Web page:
As with anything in life, the learning continues. In the process of understanding shearing, teeth, nails, behavior, training, and studying like I’ve got a final exam in Med School, I’ve met some of the most amazing people. Did you know there’s an Alpaca Breeders Association for almost every state? Did you know that there’s even a national registry that tracks DNA samples of alpacas and llamas? Did you know that you can spell llama with only one L? Mind. Blown. There’s even an Alpaca Farm Days where you can get your alpaca fix. You bet your wool I’ll be there.

Now you know where I’ve been and what I’ve been up to and why you haven’t seen mi vida loca for two weeks. I am learning about how to care for alpacas and train them to trust me so that I can care for them. They’re in rough shape and need a day at the spa. Luckily, I’m not alone in the alpaca world of New Mexico. There’s a few people with alpaca farms (seriously!) I’ve reached out to that are more than helpful. I never thought I’d have alpacas. Or chickens. Or cats. Or more than one dog. But here I am, going full force country. And I love it!!! Did I mention my mother-in-law wants to buy the horse?  I don’t have an Equine Keeping book yet, but there’s always time to learn!!!

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My first “new” new vehicle.
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Guineas and Grass!
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Too cute!
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Woman. I’m an Alpaca.
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Ranchucation 101

Months before we moved here, I decided that it might be a good idea to learn more about ranching besides what I knew: nothing. After all, something is better than nothing, right? Little did I know that it takes more than a pair of Wranglers, some fancy boots, and the perfect drawl to be a real rancher…just kidding, I realize it takes more than that. 🙂

In a nutshell, I’m an overachiever. It’s not enough for me to just read a book and learn something. I need to get certified and KNOW my subject. Maybe that explains the plethora of fitness certifications I raked up within a 1 1/2 year career as a fitness instructor in Las Cruces. I think I ended up with 9 before we left for the ranch. Or my years in high school Junior ROTC when I competed so much in air rifle that I was the ’98 Ladies State Champ and contributed to a huge table of trophies and medals our company won in our first year. Some of those medals are currently in our 20 foot container in a box somewhere. Or the current obsession with learning all things animal and ranch related. Seriously, there’s A TON to learn.

So where does a city girl begin? Well, I became a frequent shopper of Feed and Supply stores. Tractor Supply, Horse ‘n Hound, Mercantile stores – went there, browsed, took notes on what this was and what that did and bought books to research more. I watched videos on YouTube. Cattlemen to Cattlemen is one we stalked as well as the library of BEEF Magazine. The University of Nebraska has a pretty neat podcast here that interviews professionals in all types of agricultural sectors. There are magazines for the discerning farmer, horseperson, or rancher, including: Farm Journal, Western Horseman, and, my personal favorite, New Mexico Stockman. This is a big shock for many of you that my favorite site is BackYard Chickens. My username is Cow Chips; let’s connect!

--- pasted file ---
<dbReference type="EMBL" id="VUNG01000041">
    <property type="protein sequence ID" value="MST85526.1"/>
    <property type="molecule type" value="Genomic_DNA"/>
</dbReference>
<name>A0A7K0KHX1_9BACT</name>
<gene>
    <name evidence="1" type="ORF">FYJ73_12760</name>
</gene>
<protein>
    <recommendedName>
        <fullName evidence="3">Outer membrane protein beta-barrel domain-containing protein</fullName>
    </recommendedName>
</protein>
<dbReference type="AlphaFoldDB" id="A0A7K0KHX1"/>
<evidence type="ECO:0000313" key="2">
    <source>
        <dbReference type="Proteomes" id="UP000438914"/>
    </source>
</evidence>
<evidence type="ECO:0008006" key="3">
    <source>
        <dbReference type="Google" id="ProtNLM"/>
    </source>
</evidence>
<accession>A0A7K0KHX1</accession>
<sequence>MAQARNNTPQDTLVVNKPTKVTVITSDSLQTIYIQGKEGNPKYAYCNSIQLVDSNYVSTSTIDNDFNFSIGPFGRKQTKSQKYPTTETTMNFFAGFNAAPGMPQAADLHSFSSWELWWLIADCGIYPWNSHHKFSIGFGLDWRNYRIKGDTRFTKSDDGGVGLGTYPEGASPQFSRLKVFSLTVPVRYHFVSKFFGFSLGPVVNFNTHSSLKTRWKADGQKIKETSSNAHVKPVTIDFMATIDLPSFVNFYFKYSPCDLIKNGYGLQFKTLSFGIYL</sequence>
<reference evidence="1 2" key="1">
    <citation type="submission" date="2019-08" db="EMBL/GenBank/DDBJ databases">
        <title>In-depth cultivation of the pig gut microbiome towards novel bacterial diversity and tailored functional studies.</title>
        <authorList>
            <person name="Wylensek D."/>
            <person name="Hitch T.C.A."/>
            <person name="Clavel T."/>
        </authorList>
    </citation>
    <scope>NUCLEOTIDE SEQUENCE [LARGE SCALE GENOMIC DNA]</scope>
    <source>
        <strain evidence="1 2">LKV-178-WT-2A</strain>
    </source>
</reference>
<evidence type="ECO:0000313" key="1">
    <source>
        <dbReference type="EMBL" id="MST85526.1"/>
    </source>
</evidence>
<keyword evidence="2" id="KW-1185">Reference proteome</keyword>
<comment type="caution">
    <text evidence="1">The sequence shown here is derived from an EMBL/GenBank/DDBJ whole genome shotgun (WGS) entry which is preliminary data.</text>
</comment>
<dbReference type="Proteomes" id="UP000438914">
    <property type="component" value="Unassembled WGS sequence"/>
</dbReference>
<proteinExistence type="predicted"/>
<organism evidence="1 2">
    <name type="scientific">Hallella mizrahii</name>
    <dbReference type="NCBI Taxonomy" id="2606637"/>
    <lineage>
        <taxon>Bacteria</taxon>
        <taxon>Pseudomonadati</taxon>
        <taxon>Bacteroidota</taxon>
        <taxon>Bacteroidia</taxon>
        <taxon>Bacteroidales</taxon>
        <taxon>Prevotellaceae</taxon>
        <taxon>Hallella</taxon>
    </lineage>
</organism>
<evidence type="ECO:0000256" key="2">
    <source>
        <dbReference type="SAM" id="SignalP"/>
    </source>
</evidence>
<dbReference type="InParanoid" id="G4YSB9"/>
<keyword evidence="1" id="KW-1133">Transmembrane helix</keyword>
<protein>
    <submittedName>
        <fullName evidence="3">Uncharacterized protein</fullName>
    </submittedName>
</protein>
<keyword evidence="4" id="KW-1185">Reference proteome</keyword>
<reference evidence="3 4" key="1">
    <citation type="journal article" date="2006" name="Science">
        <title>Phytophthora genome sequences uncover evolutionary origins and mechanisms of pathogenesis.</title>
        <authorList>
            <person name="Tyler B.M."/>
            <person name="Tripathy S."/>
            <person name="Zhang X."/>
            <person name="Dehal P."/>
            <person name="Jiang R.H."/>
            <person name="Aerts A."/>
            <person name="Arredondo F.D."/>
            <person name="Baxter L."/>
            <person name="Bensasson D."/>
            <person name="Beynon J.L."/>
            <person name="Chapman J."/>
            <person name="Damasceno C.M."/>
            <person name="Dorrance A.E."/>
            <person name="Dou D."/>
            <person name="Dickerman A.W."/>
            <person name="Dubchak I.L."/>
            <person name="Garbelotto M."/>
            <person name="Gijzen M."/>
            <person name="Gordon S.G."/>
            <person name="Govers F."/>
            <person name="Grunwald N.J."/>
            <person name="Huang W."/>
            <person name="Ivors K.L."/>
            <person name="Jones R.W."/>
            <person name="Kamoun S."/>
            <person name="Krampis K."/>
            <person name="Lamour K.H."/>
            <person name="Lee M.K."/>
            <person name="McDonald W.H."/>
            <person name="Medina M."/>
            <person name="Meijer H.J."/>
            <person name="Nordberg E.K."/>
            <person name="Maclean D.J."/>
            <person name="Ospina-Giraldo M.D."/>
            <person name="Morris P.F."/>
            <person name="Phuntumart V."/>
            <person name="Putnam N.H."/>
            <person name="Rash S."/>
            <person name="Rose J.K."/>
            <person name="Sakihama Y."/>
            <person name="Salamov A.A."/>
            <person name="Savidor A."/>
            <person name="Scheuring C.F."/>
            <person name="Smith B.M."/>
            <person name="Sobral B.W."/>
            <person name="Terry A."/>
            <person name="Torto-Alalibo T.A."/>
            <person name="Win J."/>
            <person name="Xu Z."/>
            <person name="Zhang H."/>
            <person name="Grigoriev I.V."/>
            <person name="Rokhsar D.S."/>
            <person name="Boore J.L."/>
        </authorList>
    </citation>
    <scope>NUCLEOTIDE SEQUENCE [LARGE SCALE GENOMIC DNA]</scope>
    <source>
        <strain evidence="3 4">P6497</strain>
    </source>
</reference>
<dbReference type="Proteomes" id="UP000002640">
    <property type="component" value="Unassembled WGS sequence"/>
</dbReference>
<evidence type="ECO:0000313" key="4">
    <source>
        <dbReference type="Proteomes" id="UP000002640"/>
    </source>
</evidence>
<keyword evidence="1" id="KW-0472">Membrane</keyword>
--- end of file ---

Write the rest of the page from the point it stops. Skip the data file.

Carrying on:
Here’s a rundown of the books I’m currently perusing for more information:

Storey’s Guides to: Raising Beef Cattle, Raising Chickens, and Raising Pigs . All different authors, still great guides.

Guineafowl: The Complete Owners Guide by Adrian Marks

Modern Livestock and Poultry Production by Flanders and Gillespie. This is actually a textbook and my father-in-law had an older version he referenced often. It’s interesting to see how much things have (and haven’t) changed when comparing the older to newer version.

Raising Beef Cattle for Dummies by Scott and Nikki Royer. No joke. This book exists and it’s on my Kindle!

How Not to Go Broke Ranching by Walt Davis. It’s funny and perfect for greenhorns like me who have no clue about ranch life.

Not that I’m going to have them any time soon, but in the future I might decide to raise alpacas and sell their gorgeous, warm fleece. So our friend from Minnesota, Joanie, sent me a few books to read.

Alpaca Keeping by Harry Fields and The Camelid Companion by Marty McGee Bennett

Let me not leave out the webinar I’m currently attending – Generation Next – organized by Texas A&M AgriLife Extension nor forget that I am Beef Quality Assurance (BQA) Certified. Freakin’ rockstar of ranching over here.

But here’s the thing: just like music and fitness, everything I’ve read, learned, studied, means nothing until I’ve had to apply it in real life. There’s no certification or degree earned when you fix a leak in the pen or lead a stray cow home in a blizzard or bottle feed a calf whose momma can’t or won’t nurse. Those are all things learned “on the job”. The resources above and the willingness of seasoned ranchers, family, and friends have combined to make our dinnertime talk so much more productive. We’ve been extremely blessed to have people so open and honest and willing to help us! Let’s be honest, though, I get to read maybe 5 pages before something else happens or I realize the laundry isn’t folded or we need to start dinner and then I get sidetracked. However, when it’s blah and cold and windy and snowing outside, I am going to have some time to sit by the roaring fire and pick up a book. At least I have a nice selection!

 

By the way, I receive no compensation for referring these links. They’ve just been helpful to me. Besides, the next time you ask yourself “What the hell is she talking about?” there’s a good chance I got the info from one of these resources.